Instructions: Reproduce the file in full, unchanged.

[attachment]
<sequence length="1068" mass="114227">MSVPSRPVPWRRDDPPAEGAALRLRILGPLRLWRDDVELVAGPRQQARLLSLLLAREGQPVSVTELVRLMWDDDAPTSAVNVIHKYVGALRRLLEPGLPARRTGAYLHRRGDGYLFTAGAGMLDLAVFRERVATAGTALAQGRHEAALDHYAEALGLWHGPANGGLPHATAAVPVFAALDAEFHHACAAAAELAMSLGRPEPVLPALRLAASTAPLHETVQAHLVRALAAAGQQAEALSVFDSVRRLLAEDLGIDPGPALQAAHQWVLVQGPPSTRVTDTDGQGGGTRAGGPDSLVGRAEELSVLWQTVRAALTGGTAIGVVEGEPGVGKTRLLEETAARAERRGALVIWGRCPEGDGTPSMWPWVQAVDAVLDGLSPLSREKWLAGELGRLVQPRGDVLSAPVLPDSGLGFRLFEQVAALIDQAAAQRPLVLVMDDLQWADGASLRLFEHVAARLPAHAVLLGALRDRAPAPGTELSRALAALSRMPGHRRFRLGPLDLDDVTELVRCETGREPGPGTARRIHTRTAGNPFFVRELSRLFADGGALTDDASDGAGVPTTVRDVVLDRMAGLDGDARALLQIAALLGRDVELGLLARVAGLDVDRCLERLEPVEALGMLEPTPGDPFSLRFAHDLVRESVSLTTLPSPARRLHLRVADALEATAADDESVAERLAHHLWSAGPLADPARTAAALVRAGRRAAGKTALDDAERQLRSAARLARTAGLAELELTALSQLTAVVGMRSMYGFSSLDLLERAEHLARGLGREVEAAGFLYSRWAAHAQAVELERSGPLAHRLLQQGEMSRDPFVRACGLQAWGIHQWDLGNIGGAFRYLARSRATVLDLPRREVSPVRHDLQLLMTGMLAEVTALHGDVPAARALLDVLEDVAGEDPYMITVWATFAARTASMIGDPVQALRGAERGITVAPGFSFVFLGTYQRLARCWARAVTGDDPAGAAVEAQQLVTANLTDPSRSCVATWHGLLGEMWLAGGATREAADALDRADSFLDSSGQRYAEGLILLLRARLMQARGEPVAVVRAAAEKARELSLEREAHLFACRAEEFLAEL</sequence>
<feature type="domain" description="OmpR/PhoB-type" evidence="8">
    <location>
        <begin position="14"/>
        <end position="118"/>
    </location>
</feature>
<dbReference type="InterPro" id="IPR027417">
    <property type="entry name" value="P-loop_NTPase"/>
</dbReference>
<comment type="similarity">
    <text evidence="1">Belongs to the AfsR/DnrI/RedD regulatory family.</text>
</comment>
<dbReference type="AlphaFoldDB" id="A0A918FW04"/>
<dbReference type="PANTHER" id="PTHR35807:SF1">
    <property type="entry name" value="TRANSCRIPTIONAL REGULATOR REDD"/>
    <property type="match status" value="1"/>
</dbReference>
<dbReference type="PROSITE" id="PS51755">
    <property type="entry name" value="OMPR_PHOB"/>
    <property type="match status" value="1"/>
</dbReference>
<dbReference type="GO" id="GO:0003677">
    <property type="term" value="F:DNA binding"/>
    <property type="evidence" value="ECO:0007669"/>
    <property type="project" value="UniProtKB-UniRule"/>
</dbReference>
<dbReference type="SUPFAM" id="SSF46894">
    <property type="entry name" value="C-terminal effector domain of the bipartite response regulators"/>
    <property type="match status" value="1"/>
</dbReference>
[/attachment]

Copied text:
<sequence length="1068" mass="114227">MSVPSRPVPWRRDDPPAEGAALRLRILGPLRLWRDDVELVAGPRQQARLLSLLLAREGQPVSVTELVRLMWDDDAPTSAVNVIHKYVGALRRLLEPGLPARRTGAYLHRRGDGYLFTAGAGMLDLAVFRERVATAGTALAQGRHEAALDHYAEALGLWHGPANGGLPHATAAVPVFAALDAEFHHACAAAAELAMSLGRPEPVLPALRLAASTAPLHETVQAHLVRALAAAGQQAEALSVFDSVRRLLAEDLGIDPGPALQAAHQWVLVQGPPSTRVTDTDGQGGGTRAGGPDSLVGRAEELSVLWQTVRAALTGGTAIGVVEGEPGVGKTRLLEETAARAERRGALVIWGRCPEGDGTPSMWPWVQAVDAVLDGLSPLSREKWLAGELGRLVQPRGDVLSAPVLPDSGLGFRLFEQVAALIDQAAAQRPLVLVMDDLQWADGASLRLFEHVAARLPAHAVLLGALRDRAPAPGTELSRALAALSRMPGHRRFRLGPLDLDDVTELVRCETGREPGPGTARRIHTRTAGNPFFVRELSRLFADGGALTDDASDGAGVPTTVRDVVLDRMAGLDGDARALLQIAALLGRDVELGLLARVAGLDVDRCLERLEPVEALGMLEPTPGDPFSLRFAHDLVRESVSLTTLPSPARRLHLRVADALEATAADDESVAERLAHHLWSAGPLADPARTAAALVRAGRRAAGKTALDDAERQLRSAARLARTAGLAELELTALSQLTAVVGMRSMYGFSSLDLLERAEHLARGLGREVEAAGFLYSRWAAHAQAVELERSGPLAHRLLQQGEMSRDPFVRACGLQAWGIHQWDLGNIGGAFRYLARSRATVLDLPRREVSPVRHDLQLLMTGMLAEVTALHGDVPAARALLDVLEDVAGEDPYMITVWATFAARTASMIGDPVQALRGAERGITVAPGFSFVFLGTYQRLARCWARAVTGDDPAGAAVEAQQLVTANLTDPSRSCVATWHGLLGEMWLAGGATREAADALDRADSFLDSSGQRYAEGLILLLRARLMQARGEPVAVVRAAAEKARELSLEREAHLFACRAEEFLAEL</sequence>
<feature type="domain" description="OmpR/PhoB-type" evidence="8">
    <location>
        <begin position="14"/>
        <end position="118"/>
    </location>
</feature>
<dbReference type="InterPro" id="IPR027417">
    <property type="entry name" value="P-loop_NTPase"/>
</dbReference>
<comment type="similarity">
    <text evidence="1">Belongs to the AfsR/DnrI/RedD regulatory family.</text>
</comment>
<dbReference type="AlphaFoldDB" id="A0A918FW04"/>
<dbReference type="PANTHER" id="PTHR35807:SF1">
    <property type="entry name" value="TRANSCRIPTIONAL REGULATOR REDD"/>
    <property type="match status" value="1"/>
</dbReference>
<dbReference type="PROSITE" id="PS51755">
    <property type="entry name" value="OMPR_PHOB"/>
    <property type="match status" value="1"/>
</dbReference>
<dbReference type="GO" id="GO:0003677">
    <property type="term" value="F:DNA binding"/>
    <property type="evidence" value="ECO:0007669"/>
    <property type="project" value="UniProtKB-UniRule"/>
</dbReference>
<dbReference type="SUPFAM" id="SSF46894">
    <property type="entry name" value="C-terminal effector domain of the bipartite response regulators"/>
    <property type="match status" value="1"/>
</dbReference>